• • Planning for Future – When the Legislature made the first appropriation, it had not selected a prison site and site-specific costs were unknown. Appropriating all funding upfront with incomplete knowledge would have been unwise. The Legislature anticipated that it might need to make additional appropriations. The Legislature later learned the site-specific costs for the selected site were $154 million. 
  • • Inflation and Cost Escalation – At the time the appropriation was made, it was difficult to project construction cost inflation as the economy recovered from the Great Recession. The construction industry has realized an average 8.6% inflation rate over the last three years. The prison project is facing the same construction cost challenges as other large projects. 

Facts on Original $550 Million Appropriation 

The Legislature’s original 2015 $550 million appropriation was intentionally set close to the lowest existing estimates for three primary reasons: 

The Big Picture 

The state is creating economic development opportunities in two ways: 1) by freeing the land in the Silicon Slopes region for economic development; and 2) providing infrastructure for economic development in the northwest quadrant of Salt Lake City. The following are Legislative estimates of the costs and benefits of prison relocation:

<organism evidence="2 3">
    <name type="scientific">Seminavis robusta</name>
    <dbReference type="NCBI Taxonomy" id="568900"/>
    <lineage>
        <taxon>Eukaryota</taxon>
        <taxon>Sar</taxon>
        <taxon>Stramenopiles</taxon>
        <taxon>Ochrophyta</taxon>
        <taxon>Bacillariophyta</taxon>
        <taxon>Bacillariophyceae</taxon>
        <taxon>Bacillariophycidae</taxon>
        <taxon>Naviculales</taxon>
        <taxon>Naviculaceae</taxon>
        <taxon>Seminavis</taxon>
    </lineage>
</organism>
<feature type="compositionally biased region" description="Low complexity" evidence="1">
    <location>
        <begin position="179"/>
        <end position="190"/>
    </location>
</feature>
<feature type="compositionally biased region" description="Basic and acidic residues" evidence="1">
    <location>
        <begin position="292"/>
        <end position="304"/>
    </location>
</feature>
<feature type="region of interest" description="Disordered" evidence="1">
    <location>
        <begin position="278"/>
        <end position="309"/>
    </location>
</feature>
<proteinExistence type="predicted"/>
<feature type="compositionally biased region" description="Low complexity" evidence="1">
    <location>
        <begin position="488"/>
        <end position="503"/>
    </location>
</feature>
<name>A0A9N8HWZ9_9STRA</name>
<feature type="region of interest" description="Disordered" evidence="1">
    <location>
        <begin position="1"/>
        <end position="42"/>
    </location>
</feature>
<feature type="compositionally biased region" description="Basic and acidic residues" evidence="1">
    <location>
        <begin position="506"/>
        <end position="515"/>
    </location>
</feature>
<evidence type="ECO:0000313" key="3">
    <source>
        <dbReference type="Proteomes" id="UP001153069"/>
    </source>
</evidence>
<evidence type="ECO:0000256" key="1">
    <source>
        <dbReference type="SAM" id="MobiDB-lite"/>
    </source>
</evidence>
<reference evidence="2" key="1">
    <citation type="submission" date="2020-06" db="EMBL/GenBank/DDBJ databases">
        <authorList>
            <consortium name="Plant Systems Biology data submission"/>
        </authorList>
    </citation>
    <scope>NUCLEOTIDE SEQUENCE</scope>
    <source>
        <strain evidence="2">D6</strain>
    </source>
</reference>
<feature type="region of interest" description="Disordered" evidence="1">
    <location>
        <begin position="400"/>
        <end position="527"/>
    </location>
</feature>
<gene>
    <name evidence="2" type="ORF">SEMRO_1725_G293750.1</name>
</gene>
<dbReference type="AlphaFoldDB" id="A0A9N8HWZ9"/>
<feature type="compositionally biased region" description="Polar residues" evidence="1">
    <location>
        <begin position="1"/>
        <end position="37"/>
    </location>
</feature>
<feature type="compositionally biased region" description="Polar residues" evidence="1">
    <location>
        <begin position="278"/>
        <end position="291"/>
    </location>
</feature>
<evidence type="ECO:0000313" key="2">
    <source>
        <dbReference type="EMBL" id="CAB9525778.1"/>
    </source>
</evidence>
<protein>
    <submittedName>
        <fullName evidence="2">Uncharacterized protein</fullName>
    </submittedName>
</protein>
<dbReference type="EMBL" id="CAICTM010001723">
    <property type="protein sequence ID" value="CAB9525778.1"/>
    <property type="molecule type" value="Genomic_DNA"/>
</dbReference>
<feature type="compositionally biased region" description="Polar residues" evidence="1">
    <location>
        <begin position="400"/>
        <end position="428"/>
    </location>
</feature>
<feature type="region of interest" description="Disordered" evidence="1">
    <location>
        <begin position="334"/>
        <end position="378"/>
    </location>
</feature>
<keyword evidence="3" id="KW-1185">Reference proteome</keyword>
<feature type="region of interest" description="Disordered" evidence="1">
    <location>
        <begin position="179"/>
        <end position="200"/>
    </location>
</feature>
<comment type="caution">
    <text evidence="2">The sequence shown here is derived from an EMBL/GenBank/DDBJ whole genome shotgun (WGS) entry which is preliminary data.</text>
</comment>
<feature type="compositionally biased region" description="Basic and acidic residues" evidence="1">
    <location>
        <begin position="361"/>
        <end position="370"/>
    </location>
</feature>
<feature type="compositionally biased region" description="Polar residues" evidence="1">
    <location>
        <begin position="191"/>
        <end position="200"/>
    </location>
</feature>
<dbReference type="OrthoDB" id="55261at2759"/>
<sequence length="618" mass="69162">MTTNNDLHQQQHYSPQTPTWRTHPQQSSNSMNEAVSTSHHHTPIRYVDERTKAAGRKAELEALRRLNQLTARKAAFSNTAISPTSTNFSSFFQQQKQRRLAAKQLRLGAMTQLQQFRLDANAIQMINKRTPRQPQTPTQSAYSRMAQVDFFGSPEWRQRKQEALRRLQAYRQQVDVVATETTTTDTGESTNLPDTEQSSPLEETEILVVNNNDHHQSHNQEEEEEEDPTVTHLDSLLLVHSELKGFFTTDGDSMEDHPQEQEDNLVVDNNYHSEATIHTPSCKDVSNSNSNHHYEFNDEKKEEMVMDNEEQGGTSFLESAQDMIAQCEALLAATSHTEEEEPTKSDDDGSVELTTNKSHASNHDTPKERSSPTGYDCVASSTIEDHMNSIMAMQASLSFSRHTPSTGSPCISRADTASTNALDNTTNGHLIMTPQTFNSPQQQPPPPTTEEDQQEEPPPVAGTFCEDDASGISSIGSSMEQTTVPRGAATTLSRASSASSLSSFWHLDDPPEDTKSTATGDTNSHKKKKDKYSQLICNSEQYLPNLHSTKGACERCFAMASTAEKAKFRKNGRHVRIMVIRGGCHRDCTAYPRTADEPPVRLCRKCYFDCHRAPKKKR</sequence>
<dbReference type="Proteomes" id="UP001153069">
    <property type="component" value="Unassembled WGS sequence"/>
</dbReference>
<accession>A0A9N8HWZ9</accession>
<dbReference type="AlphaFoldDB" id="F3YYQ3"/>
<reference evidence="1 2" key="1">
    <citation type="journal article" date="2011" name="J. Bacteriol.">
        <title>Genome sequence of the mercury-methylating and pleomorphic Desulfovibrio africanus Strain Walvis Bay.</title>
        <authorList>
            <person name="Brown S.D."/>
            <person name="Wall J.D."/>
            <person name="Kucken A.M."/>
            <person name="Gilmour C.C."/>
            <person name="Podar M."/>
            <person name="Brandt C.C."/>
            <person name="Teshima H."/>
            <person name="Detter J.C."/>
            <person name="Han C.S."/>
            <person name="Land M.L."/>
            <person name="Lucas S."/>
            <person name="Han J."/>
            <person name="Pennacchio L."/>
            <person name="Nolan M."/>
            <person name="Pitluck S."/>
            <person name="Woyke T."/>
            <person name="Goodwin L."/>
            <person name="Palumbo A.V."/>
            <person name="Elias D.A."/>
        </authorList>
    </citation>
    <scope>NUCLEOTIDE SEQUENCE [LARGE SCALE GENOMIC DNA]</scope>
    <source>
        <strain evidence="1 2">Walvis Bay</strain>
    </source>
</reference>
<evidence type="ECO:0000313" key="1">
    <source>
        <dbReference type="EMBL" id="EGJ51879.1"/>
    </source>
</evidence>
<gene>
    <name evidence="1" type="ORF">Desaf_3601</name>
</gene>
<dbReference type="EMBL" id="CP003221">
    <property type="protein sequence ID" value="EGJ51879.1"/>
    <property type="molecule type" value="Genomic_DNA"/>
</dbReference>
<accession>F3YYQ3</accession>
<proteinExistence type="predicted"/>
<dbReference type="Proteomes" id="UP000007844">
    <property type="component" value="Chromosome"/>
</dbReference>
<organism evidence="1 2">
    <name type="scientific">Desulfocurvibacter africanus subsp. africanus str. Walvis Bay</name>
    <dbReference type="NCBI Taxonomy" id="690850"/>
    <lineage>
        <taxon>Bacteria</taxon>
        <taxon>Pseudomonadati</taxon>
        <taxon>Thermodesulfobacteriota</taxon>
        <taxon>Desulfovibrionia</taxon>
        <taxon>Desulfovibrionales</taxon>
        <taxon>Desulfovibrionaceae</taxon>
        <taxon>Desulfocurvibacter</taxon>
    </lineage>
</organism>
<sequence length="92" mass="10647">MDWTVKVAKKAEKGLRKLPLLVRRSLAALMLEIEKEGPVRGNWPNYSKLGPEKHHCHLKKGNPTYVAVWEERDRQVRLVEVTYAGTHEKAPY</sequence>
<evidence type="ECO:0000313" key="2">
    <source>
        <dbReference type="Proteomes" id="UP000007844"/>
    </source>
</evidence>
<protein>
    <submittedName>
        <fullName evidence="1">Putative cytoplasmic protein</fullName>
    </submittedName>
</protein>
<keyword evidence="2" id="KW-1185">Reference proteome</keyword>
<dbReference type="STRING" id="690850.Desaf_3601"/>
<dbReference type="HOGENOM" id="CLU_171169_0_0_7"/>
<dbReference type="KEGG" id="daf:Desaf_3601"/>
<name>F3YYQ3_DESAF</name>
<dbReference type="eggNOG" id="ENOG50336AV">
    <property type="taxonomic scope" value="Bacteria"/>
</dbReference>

Cost of Relocation  Economic Benefit of Prison Relocation 
$692 million 

Cost to construct new prison 

$6.6 Billion 

Economic benefit of developing NW quadrant. 

$2.7 Billion 

12- year economic benefit of redeveloping the Draper prison property. 

36,213 Jobs 

Created by developing the NW quadrant in Salt Lake City. 

23,334 Jobs 

Created over 12 years by redeveloping the Draper prison property. 

$Hundreds of Millions 

Tax revenue generated from development of NW quadrant (actual estimates unknown). 

$178 million 

Tax revenue generated over 12 years by redeveloping the Draper prison property. 

What information was available when? 


The decision to move the prison was based on: